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I hope you don't mind me asking a few questions in one - they're all related somewhat. I'm working on a simple classification problem (Titanic, you guessed it) and I'm trying to grind out the last little bit of accuracy I can by restricting the features used in the model to only the most effective ones (read: feature selection).

I already know how to filter out features by their chi-squared score or their mutual information with the target variable. One thing I noticed is that I have a couple of sets of engineered features which are all somewhat correlated with each other. I'd prefer not to use all of them in certain models, but some seem to be better for some estimators, and others better for other estimators. For example, if $F := {1, ..., n}$ are the labels of my features, then I have a subset $S\subset F$ of features such that the pairwise correlation of each feature in $S$ is $>2/3$. Ideally, I want my model to use only one of the features from $S$.

So, I want to iterate over each feature subset which includes at most one feature in a given subset. In other words, given the definitions above, I'd like to iterate over all feature subsets in the family $\mathcal{F}$: $$ \mathcal{F}:=\{F\backslash S\}\cup\{F\backslash S\ \cup \{i\}\ |\ i\in S\} $$ For each $G\in\mathcal{F}$, I train the model on $G$ and obtain a cross-validation accuracy. The subset $G^*$ with the highest accuracy model wins. I hope that makes sense, I feel like I haven't explained it terribly well.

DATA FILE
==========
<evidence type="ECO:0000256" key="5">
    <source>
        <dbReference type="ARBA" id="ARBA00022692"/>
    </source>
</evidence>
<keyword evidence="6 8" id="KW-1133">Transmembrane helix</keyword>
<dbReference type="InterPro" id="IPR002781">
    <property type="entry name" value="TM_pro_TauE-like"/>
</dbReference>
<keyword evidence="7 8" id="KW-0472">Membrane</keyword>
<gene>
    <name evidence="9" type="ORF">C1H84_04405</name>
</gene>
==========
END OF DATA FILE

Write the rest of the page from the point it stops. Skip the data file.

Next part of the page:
Question 1: is there a name for this procedure? I can't conceptually compare it with the other feature selection methods I'm aware of.

Question 2: is this even a good idea? I know some models suffer more from the curse of dimensionality than others (e.g. SVCs), so I'd like to keep the feature space low-dimensional. However, I'm also fairly certain that some classifiers (e.g., again, SVCs) aren't weakened by the presence of correlated features, so I wonder why even bother?

Also, these highly correlated features $S$ are essentially just minor modifications of each other (not as simple as being linear functions of each other, more like one is a binned version of another continuous feature, but the binned feature works better for some models than the continuous feature). Is this bad practice? Should I just filter out the least relevant features from $S$ beforehand and call it a day (e.g. choose only that feature from $S$ with the highest mutual information gain with the target variable)?

Question 3: assuming this is a fine idea, what's the best way to implement it? I'm using scikit-learn, and I currently have setup a GridSearchCV(estimator, param_grid). There are two ways I see to approach this:

  1. Wrap estimator with a custom estimator that iterates over the desired feature subsets. Something like GridSearchCV(FeatureSelector(estimator, one_of=["feature1", "feature2", ...]), param_grid).

  2. Use a pipeline with a transformer that restricts the input to the given features, then list the desired feature subsets in the param_grid. In pseudocode, sometihng like

GridSearchCV(
    Pipeline(steps = [('rct', restrict_columns_transformer), ('model', estimator)]), 
    param_grid = {'rct__features' : [#every feature subset...],
    ...}
)

Is there a better way I'm not thinking of?

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